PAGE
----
Cast iron grenades rapidly replaced glass in the first half of the eighteenth century, and the greensand casting method was used to create these replicas. To reproduce the grenades’ shape in the sand mold, a model was 3D printed and used as a blank for the shell and the core (See Figure 3). A greensand core was used to form the cavity within the shell and fixed in place by a nail (See Figure 4). A solid cast iron cylinder was then liquified and poured into the mold. Despite six attempts, a complete cast iron replica has yet to be successfully cast. The common problem stems from movement of the core during the pour. In effort to resolve this, three small rectangles of cast iron will be placed around the greensand core to better retain its position by preventing any core movement whatsoever.

In the upcoming spring, one grenade of each type will be detonated on a federal explosive range. Ballistic gelatin torsos, decibel meters, pressure pads and high-speed cameras will all be used to record the blast. The aim will be to not only compare the lethality between the two material types, but to also measure other factors, such as concussive force and decibel levels, as these can factor into lethality. Afterwards, a full medical evaluation can be performed to ascertain the extent of each factor. Results can then be computer simulated in other environments like enclosed spaces, on ship decks, and wooded areas for an adjusted potential lethality. Ultimately, all these data can be compared against historical records to evaluate their validity.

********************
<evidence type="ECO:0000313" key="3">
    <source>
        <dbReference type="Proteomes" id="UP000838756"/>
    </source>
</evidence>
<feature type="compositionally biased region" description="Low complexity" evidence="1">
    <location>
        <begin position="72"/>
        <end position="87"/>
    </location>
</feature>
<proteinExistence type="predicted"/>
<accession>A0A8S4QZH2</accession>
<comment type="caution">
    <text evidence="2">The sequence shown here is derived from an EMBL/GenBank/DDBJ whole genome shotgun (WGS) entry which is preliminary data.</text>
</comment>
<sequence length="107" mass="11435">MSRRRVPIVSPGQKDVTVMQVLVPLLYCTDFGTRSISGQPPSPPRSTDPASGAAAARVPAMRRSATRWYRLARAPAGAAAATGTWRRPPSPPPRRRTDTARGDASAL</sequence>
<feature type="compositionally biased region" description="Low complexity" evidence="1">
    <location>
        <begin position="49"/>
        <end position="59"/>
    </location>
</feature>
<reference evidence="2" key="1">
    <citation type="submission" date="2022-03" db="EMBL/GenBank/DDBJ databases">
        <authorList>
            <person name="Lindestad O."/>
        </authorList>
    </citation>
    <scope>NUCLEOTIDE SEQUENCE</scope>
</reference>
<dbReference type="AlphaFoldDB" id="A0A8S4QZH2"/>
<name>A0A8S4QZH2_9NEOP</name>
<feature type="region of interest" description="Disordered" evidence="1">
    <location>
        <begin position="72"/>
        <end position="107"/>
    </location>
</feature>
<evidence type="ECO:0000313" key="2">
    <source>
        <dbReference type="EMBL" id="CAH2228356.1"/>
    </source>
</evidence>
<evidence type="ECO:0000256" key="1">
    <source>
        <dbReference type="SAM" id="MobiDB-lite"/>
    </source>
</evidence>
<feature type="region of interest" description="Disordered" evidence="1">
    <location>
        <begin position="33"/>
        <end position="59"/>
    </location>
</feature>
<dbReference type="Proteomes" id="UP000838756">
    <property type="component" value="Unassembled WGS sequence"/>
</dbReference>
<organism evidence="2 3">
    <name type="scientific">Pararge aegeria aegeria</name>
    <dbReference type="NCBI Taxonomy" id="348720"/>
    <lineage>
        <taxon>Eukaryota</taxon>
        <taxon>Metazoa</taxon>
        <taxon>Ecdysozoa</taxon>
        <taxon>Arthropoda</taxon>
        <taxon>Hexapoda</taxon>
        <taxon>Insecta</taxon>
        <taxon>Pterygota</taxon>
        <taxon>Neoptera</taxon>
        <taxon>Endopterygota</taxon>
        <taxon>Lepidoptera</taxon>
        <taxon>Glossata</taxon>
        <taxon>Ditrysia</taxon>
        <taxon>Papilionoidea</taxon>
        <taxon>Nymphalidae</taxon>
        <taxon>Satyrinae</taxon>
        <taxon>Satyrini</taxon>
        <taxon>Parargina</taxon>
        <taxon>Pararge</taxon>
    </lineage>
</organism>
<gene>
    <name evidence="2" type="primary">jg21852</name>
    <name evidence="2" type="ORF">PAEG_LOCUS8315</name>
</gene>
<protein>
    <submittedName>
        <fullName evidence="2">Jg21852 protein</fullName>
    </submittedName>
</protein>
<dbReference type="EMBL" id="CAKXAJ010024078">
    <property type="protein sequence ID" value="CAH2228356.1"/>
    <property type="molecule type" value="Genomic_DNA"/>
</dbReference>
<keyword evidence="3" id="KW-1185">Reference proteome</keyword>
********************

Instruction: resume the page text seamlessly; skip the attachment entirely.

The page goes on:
Research Paper Submission
2017 Replication and Experimental Archaeology Conference (REARC)
Colonial Williamsburg, Virginia

Country
USA

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Bibliography

FAULKNER, George. 1747. A Dictionary Explaining the Most Difficult Terms Made Use of in Fortifications, Gunnery, and the Whole Compass of the Military Art. George Faulkner, Dublin, IE.

HAMILTON, Christopher E. 1992. Final Report of Archaeological Data Recovery Text, The Whydah Shipwreck Site, WLF-HA-1, 1982–1992. Report to US Army Corps of Engineers, Planning Division, MA, from The Whydah Joint Venture, South Chatham, MA.

LOVE, James. 1703. The Mariner’s Jewel: or a Pocket Companion for the Ingenious. 4th Ed., Alexander Sims, London, England.

MOUNTAINE, William. 1744. The Seaman’s Vade-Mecum, and Defensive War by Sea. W. Mount and T. Page, London, UK. 

NORTON, Robert. 1643. The Gunners Dialogue with the Art of Great Artillery. London, England.

PARK, Robert. 1704. Defensive War by Sea. Richard Mount and Thomas Page, London, England.

SELLER, John. 1691. The Sea-Gunner: Shewing the Practical Part of Gunnery, as it is Used at Sea. H. Clark, London, England.

STURMY, Captain Samuel. 1669. The Mariners Magazine. E. Cotes, London, England.